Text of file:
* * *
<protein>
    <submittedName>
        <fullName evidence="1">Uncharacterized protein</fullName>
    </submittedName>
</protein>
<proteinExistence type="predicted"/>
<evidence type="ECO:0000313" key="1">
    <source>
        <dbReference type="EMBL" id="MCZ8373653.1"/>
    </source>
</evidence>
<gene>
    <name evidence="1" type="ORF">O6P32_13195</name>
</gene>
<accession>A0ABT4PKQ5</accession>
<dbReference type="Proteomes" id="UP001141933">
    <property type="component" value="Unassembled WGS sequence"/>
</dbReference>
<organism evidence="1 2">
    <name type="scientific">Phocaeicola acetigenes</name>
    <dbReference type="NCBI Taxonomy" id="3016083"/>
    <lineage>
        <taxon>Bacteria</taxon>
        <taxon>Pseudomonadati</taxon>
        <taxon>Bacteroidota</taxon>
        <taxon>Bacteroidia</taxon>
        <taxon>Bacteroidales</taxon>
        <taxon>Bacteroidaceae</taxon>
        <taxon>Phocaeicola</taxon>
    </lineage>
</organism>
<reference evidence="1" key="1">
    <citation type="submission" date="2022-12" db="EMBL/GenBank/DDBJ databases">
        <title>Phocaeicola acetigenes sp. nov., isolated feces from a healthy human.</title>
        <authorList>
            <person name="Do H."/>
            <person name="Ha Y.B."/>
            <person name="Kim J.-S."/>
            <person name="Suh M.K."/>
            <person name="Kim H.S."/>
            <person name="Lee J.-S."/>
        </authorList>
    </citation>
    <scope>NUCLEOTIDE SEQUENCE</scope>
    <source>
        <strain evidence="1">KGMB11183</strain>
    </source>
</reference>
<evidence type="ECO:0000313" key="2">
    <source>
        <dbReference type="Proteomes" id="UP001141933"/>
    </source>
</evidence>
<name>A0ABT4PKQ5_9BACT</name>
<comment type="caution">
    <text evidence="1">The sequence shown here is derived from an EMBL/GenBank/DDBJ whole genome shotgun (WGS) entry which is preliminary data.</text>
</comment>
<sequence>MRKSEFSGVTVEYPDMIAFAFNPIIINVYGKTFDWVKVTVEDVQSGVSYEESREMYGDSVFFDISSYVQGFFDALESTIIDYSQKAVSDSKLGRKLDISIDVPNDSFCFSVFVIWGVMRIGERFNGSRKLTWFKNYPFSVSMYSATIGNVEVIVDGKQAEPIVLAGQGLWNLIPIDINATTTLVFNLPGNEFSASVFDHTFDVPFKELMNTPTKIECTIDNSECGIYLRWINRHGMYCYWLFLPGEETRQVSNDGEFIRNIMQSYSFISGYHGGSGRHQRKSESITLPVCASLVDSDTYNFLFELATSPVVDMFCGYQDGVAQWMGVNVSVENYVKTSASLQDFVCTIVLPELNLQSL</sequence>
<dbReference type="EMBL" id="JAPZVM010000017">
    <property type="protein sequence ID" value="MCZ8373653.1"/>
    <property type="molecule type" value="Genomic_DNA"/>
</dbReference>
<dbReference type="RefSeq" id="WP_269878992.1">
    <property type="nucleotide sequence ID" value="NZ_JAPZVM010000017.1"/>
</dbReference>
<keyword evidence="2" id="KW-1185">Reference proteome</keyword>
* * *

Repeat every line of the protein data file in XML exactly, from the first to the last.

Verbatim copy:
<protein>
    <submittedName>
        <fullName evidence="1">Uncharacterized protein</fullName>
    </submittedName>
</protein>
<proteinExistence type="predicted"/>
<evidence type="ECO:0000313" key="1">
    <source>
        <dbReference type="EMBL" id="MCZ8373653.1"/>
    </source>
</evidence>
<gene>
    <name evidence="1" type="ORF">O6P32_13195</name>
</gene>
<accession>A0ABT4PKQ5</accession>
<dbReference type="Proteomes" id="UP001141933">
    <property type="component" value="Unassembled WGS sequence"/>
</dbReference>
<organism evidence="1 2">
    <name type="scientific">Phocaeicola acetigenes</name>
    <dbReference type="NCBI Taxonomy" id="3016083"/>
    <lineage>
        <taxon>Bacteria</taxon>
        <taxon>Pseudomonadati</taxon>
        <taxon>Bacteroidota</taxon>
        <taxon>Bacteroidia</taxon>
        <taxon>Bacteroidales</taxon>
        <taxon>Bacteroidaceae</taxon>
        <taxon>Phocaeicola</taxon>
    </lineage>
</organism>
<reference evidence="1" key="1">
    <citation type="submission" date="2022-12" db="EMBL/GenBank/DDBJ databases">
        <title>Phocaeicola acetigenes sp. nov., isolated feces from a healthy human.</title>
        <authorList>
            <person name="Do H."/>
            <person name="Ha Y.B."/>
            <person name="Kim J.-S."/>
            <person name="Suh M.K."/>
            <person name="Kim H.S."/>
            <person name="Lee J.-S."/>
        </authorList>
    </citation>
    <scope>NUCLEOTIDE SEQUENCE</scope>
    <source>
        <strain evidence="1">KGMB11183</strain>
    </source>
</reference>
<evidence type="ECO:0000313" key="2">
    <source>
        <dbReference type="Proteomes" id="UP001141933"/>
    </source>
</evidence>
<name>A0ABT4PKQ5_9BACT</name>
<comment type="caution">
    <text evidence="1">The sequence shown here is derived from an EMBL/GenBank/DDBJ whole genome shotgun (WGS) entry which is preliminary data.</text>
</comment>
<sequence>MRKSEFSGVTVEYPDMIAFAFNPIIINVYGKTFDWVKVTVEDVQSGVSYEESREMYGDSVFFDISSYVQGFFDALESTIIDYSQKAVSDSKLGRKLDISIDVPNDSFCFSVFVIWGVMRIGERFNGSRKLTWFKNYPFSVSMYSATIGNVEVIVDGKQAEPIVLAGQGLWNLIPIDINATTTLVFNLPGNEFSASVFDHTFDVPFKELMNTPTKIECTIDNSECGIYLRWINRHGMYCYWLFLPGEETRQVSNDGEFIRNIMQSYSFISGYHGGSGRHQRKSESITLPVCASLVDSDTYNFLFELATSPVVDMFCGYQDGVAQWMGVNVSVENYVKTSASLQDFVCTIVLPELNLQSL</sequence>
<dbReference type="EMBL" id="JAPZVM010000017">
    <property type="protein sequence ID" value="MCZ8373653.1"/>
    <property type="molecule type" value="Genomic_DNA"/>
</dbReference>
<dbReference type="RefSeq" id="WP_269878992.1">
    <property type="nucleotide sequence ID" value="NZ_JAPZVM010000017.1"/>
</dbReference>
<keyword evidence="2" id="KW-1185">Reference proteome</keyword>